“The fact is that they [the railroads] rely on Congress to act,” said Dennis Pierce, president of the Brotherhood of Locomotive Engineers and Trainmen. “We left them [the union’s allies in Congress] know we need them to stay out of it.
“This is a chance for Democrats to stand up for something they say they stand for, the working class and labor,” Ferguson said.
If Congress acts, it would pose a difficult policy choice for the Biden administration. Biden is as pro-union as any president in history, but he doesn’t want to see problems for supply chains, prices and the economy before the crucial midterm elections.
Asked about the risk of a strike, a White House official did not raise the possibility of congressional action, instead emphasizing the need for a negotiated settlement to avoid a shutdown he hopes to avoid.
“After the pandemic and supply chain disruptions of the past two years, now is not the time for more uncertainty and disruption,” the official told CNN’s Betsy Klein.
The official said the White House “stands ready to support the parties as they work toward an agreement or a voluntary extension of the cooling-off period.”
“We take no position on what the elements of a deal should be,” the official added. “We are confident that the parties will make every effort to negotiate in good faith towards a mutually acceptable solution, and we urge both parties to do so promptly.”
Democrats in Congress could push through a deal more to the liking of unions than what was recommended by the presidential panel. But that could struggle to garner the Republican support needed to pass. Republicans could potentially benefit from an extended railroad strike causing problems in the economy just before the election, especially if it could be blamed on Democrats.
Even some companies that would like to see the dispute resolved without a strike are reluctant to turn to Congress.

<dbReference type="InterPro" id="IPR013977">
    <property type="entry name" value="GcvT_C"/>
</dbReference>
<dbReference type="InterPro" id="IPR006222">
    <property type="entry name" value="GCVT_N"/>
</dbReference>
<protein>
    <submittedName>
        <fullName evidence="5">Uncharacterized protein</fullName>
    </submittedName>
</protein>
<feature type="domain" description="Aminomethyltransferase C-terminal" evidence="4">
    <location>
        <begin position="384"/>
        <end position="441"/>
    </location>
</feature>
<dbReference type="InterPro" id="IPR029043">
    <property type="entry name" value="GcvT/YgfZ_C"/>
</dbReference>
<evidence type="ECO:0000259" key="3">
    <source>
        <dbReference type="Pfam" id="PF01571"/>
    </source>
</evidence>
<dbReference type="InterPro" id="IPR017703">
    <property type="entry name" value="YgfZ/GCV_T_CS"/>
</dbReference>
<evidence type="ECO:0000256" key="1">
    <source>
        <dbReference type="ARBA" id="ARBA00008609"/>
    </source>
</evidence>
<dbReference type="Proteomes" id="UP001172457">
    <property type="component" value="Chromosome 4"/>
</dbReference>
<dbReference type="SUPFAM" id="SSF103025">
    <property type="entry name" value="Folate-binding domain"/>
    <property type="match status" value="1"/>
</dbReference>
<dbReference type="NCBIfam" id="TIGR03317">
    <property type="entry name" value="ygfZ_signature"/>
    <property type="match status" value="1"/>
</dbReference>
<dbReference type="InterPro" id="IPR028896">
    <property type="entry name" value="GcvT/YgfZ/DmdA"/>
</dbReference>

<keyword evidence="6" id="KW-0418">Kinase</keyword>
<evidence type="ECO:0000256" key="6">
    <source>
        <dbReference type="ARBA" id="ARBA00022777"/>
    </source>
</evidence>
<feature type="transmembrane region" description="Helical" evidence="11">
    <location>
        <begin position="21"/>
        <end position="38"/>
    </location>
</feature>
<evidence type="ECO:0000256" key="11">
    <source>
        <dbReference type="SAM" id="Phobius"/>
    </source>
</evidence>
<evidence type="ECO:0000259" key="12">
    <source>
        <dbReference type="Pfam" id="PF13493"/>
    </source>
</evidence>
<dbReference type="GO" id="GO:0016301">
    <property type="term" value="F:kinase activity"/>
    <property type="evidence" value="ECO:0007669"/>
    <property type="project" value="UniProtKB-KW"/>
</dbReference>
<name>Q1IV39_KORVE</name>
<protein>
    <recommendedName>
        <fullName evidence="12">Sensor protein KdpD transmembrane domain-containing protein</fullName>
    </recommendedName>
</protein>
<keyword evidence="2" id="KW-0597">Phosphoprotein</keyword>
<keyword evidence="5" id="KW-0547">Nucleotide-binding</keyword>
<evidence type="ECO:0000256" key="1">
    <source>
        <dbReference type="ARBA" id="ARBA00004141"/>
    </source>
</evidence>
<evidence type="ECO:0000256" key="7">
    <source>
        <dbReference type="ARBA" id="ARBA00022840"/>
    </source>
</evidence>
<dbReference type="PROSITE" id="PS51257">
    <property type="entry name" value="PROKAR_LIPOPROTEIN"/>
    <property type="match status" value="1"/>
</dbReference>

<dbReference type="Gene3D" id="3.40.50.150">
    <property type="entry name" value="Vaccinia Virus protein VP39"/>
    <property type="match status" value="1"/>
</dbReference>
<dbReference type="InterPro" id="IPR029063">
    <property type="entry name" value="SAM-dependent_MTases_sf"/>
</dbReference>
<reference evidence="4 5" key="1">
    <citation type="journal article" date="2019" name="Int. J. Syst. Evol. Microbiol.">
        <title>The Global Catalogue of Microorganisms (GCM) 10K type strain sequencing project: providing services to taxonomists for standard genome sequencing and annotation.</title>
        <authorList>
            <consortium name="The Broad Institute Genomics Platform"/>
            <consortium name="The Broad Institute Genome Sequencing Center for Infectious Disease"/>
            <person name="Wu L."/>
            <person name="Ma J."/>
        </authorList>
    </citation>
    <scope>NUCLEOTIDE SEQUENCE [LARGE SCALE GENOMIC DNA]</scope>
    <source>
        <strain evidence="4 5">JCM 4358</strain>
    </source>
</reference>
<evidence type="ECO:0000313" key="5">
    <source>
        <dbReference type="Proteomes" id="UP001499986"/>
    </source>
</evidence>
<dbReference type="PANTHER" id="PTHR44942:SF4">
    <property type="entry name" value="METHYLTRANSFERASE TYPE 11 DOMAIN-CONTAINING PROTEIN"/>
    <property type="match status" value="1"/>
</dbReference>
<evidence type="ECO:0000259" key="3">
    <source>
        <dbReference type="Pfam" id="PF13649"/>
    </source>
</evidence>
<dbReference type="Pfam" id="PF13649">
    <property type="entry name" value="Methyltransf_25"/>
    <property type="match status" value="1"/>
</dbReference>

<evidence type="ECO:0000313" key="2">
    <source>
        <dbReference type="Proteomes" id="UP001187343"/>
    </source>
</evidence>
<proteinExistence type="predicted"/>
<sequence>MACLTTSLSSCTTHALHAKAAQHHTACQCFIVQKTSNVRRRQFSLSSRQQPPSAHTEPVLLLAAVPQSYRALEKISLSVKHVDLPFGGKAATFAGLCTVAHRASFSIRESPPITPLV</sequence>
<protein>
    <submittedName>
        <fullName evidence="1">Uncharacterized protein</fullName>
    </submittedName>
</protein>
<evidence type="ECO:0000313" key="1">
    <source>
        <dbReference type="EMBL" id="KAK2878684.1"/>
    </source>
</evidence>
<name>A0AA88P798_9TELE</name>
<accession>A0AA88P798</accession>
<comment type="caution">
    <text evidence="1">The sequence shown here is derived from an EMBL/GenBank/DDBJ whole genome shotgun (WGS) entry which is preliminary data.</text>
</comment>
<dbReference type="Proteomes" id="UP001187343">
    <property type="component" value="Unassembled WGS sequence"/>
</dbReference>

“Quite frankly, it’s not a good sign if this ultimately goes to Congress,” said a company official closely monitoring the potential for a strike, who spoke on the condition that his name not be used.
“You don’t know what you’re going to get. You might have members who might delay legislation to demand one thing or the other… Once Congress gets involved, it’s a mess.
This executive thinks Congress will kick the rails, extending the cooling off period, perhaps past Election Day, rather than imposing a contract. But that’s still not a solution.
“Here’s the catch, it’s been 30 days since the [presidential panel’s] recommendations. Only five of the 12 railway unions have signed the recommendations,” he said.
At this point, the railroads are still urging unions to accept the terms recommended by the presidential panel, rather than calling on Congress to act.
“It is in the interest of all stakeholders and the public that the railways and railway labor organizations quickly reach agreements that provide wage increases for employees and prevent disruptions to rail service,” he said. said the National Railroad Labor Conference. “Now is the time to use the PEB recommendation as the basis for a quick and voluntary agreement.
The railroad’s trade group released an estimate on Thursday that halting freight rail service would cost the U.S. economy $2 billion a day. He did not specifically call for congressional action, encouraging the parties to resolve the dispute through negotiations, although his statement said: “Ultimately, Congress has the power to intercede and avoid a closing”.
The strike threat comes as several railroads including Union Pacific (UNP), Norfolk Southern (NSC) and Berkshire Hathaway’s Burlington Northern Santa Fe (BRKA) posted record revenues.
Unions say companies make profits on the backs of their employees, creating conditions that push workers to quit. Employment at the nation’s major railways has fallen by more than 30,000, or about 20% of the workforce, since the last contract was signed in 2017.
Union leaders say their members are now at breaking point and eager to strike for change.
“It’s not a personal choice of union presidents,” said engineers’ union president Pierce. “Our members have said loud and clear that this is not an agreement that the members will ratify.”
– CNN’s Betsy Klein contributed to this report